Kimberley Frank murder: Chances to help Wakefield girl 'missed'
A serious case review into the murder of 17-year-old Kimberley Frank has found agencies "missed opportunities" to protect the Wakefield girl.
Kimberley, who had been in care since 2007, was stabbed to death by Ahmad Otak in front of her sister before he killed her friend Samantha Sykes, 18.
The review also found chances were missed to assess the risk posed by her killer, an Afghan asylum seeker.
However, a number of examples of good practice were identified.
Otak made Elisa Frank, then 19, watch him kill the two teenagers in March 2012 in revenge for her breaking up with him.
Officials said changes to the delivery of services to young people and care leavers have already been made and a detailed action plan had been developed.
The review found there was evidence of good practice from some professionals who were "persistent in attempting to support and guide" Kimberley.
It concluded: "[Kimberley] experienced and remained vulnerable to abuse as a result of sexual exploitation.
"However, her death was not as a direct consequence of this particular vulnerability but as a result of her connection with the abusive relationship between [Otak] and her older sister."
"There were missed opportunities to work with [Otak] and [Elisa] to address their violent relationship."
Edwina Harrison, independent chair of Wakefield and District Safeguarding Children Board said: "Conducting this review has given us the opportunity to look at how support for vulnerable young people could be improved, as Kimberley was receiving help from a range of services.
"We have made recommendations for the agencies involved in this disturbing case and the board will be making sure all the learning is used to improve support services for vulnerable young people."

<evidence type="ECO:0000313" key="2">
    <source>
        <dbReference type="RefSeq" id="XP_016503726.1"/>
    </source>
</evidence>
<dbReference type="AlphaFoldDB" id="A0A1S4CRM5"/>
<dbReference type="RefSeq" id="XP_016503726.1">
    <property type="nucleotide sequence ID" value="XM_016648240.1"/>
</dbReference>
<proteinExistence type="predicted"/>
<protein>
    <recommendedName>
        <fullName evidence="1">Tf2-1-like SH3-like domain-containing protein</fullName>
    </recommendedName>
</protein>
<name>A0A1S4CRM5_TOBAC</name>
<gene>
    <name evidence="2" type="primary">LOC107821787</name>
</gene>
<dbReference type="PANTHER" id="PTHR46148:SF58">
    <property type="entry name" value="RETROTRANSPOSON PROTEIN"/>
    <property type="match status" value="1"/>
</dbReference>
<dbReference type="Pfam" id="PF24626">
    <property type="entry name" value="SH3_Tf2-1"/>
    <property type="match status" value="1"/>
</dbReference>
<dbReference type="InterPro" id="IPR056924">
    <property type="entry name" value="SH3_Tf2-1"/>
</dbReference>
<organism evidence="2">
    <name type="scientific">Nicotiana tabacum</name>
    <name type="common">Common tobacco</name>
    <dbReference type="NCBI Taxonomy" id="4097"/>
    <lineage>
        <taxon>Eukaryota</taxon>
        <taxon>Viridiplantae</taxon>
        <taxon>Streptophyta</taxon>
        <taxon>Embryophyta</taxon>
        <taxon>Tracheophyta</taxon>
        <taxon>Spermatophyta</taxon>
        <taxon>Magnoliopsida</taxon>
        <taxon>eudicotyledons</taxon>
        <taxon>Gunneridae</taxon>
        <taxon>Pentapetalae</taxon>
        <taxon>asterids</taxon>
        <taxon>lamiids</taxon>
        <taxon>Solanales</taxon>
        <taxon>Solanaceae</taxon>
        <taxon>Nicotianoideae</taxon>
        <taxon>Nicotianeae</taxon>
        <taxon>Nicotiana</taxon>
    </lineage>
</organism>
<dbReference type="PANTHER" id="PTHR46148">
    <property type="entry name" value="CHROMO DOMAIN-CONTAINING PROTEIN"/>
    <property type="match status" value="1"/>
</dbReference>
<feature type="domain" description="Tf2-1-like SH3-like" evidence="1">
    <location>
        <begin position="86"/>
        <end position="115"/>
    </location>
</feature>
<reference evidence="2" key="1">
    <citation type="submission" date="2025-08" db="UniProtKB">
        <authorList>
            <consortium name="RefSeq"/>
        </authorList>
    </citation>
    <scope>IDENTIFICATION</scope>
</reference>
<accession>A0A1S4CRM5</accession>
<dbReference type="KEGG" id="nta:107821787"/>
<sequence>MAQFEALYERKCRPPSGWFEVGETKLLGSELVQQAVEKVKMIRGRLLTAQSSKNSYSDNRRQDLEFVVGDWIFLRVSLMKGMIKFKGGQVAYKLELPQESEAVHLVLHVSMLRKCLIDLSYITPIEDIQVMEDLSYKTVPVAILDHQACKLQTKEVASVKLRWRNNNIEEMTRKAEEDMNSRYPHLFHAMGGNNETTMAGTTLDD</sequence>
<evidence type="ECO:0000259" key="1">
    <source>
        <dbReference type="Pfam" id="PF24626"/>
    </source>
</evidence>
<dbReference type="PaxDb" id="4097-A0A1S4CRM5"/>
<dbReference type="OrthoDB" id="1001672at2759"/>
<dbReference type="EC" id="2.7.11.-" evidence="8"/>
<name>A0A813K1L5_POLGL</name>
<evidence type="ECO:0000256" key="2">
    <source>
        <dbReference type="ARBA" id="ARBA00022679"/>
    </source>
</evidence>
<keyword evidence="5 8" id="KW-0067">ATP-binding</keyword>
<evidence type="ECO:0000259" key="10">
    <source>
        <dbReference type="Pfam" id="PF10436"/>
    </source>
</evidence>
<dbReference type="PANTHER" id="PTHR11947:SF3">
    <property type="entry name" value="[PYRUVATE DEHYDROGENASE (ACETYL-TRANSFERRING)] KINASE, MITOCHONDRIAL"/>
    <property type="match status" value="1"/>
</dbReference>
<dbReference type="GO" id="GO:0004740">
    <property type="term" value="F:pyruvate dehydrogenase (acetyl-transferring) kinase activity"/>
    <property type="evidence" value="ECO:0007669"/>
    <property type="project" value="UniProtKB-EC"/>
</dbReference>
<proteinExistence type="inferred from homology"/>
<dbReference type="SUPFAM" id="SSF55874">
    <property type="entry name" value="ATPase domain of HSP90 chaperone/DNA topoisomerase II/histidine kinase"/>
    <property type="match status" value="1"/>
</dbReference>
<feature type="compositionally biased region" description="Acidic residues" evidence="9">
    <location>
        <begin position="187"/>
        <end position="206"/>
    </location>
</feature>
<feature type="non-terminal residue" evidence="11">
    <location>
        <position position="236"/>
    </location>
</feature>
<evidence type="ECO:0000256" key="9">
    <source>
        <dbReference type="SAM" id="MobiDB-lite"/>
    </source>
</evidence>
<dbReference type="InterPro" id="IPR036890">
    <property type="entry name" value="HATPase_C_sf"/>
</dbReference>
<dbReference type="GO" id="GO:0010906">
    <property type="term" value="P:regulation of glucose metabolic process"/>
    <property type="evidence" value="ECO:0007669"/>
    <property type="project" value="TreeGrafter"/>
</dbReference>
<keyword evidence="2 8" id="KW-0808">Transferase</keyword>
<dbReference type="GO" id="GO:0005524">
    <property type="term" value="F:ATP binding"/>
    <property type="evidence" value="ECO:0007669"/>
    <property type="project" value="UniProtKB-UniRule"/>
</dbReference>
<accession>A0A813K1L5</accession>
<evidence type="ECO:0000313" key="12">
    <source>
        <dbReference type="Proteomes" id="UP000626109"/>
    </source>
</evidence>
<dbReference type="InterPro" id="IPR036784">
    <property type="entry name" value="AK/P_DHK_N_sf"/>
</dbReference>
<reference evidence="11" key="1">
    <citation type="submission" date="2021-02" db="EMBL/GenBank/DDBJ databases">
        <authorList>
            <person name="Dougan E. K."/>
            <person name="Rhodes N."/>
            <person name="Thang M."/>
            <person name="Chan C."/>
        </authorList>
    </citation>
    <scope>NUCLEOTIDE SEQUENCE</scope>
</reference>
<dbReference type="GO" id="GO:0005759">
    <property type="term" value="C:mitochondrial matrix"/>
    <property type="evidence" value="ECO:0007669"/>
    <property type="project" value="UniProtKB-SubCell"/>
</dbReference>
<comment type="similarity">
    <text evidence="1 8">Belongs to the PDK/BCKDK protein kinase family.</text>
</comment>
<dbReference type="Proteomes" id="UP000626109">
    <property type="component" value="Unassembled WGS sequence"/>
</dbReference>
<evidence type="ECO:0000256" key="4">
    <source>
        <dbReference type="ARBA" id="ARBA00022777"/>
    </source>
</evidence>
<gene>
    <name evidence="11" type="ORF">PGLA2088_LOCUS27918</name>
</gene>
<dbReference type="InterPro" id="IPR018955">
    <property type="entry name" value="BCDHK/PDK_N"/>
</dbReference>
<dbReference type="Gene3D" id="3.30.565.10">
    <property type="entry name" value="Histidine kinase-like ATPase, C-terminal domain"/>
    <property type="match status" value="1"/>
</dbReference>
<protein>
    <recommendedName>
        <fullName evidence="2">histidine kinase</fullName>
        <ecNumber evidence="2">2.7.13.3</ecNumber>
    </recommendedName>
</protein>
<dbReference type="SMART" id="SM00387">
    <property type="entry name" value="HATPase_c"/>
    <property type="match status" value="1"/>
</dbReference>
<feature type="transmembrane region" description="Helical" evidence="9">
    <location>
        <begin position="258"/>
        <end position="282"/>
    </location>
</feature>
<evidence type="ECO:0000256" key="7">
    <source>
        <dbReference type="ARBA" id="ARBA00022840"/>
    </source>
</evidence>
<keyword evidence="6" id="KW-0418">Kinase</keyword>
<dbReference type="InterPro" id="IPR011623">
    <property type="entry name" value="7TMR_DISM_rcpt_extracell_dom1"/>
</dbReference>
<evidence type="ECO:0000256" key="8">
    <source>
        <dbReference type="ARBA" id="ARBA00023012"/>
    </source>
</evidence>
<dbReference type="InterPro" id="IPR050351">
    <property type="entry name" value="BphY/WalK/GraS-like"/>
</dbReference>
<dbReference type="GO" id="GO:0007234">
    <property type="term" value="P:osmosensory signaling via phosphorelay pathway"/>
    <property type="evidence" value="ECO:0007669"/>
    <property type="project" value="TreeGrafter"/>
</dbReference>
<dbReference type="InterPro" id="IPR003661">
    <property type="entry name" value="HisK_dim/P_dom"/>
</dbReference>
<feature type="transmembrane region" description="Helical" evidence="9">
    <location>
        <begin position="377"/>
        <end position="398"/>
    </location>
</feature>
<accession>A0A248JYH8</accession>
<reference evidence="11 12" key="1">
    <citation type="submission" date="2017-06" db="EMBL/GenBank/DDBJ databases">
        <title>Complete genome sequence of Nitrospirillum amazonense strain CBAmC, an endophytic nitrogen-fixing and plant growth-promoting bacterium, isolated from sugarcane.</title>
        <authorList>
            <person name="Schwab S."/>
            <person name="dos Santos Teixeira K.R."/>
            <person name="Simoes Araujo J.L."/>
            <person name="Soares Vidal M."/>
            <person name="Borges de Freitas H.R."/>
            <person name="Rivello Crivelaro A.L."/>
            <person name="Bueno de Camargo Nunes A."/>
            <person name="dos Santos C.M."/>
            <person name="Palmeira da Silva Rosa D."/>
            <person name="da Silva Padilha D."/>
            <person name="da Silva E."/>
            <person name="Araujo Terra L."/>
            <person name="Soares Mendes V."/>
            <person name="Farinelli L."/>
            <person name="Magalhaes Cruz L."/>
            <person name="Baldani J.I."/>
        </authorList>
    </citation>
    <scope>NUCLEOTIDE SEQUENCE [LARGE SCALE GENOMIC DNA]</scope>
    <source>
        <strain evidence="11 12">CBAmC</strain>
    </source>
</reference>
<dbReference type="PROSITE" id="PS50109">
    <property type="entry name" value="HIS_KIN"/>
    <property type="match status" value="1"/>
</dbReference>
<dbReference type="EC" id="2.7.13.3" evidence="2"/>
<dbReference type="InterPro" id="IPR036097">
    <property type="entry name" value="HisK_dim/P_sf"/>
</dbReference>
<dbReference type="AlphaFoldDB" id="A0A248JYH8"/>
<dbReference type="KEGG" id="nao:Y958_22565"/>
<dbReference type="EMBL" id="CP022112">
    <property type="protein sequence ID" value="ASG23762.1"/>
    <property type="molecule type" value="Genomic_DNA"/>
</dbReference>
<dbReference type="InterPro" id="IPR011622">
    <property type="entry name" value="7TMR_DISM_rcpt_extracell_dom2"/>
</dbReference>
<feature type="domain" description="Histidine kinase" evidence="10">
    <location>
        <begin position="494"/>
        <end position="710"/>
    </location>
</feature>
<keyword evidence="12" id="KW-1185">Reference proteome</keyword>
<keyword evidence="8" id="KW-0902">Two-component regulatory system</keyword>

After Otak murdered Kimberley and Samantha he abducted Elisa and and drove to Dover in a bid to flee the country.
The two teenagers' bodies were discovered at a flat in Barden Way, Wakefield, after Elisa managed to escape from Otak and tip off police.
Following Otak's sentencing Samantha's mother criticised the care system saying it was the family's "strong belief" both Kimberley and Elisa Frank were not provided with the "appropriate level of protection and support".
Kimberley had been known to specialist safeguarding services since 2007 and was in and out of foster care for several years.
The report said that by 2011 concerns had been raised about her, including her suspected drug and alcohol use and possible sexual exploitation, although she denied this.
Kimberley had also raised concerns about her sister Elisa's welfare due to domestic abuse and threats made by Otak.
Otak had been on the radar of agencies in Wakefield since 2007 when he arrived in the UK from Afghanistan as an asylum seeker.
The review identified "learning for agencies" in areas, including the need to work in partnership to identify risk and to safeguard and protect teenagers, domestic abuse within teenage relationships, and identifying and reducing the risk of sexual exploitation.
It said changes had been made to the provision of mental health services, the allocation of independent accommodation and a child sexual exploitation strategy and action plan had been drawn up.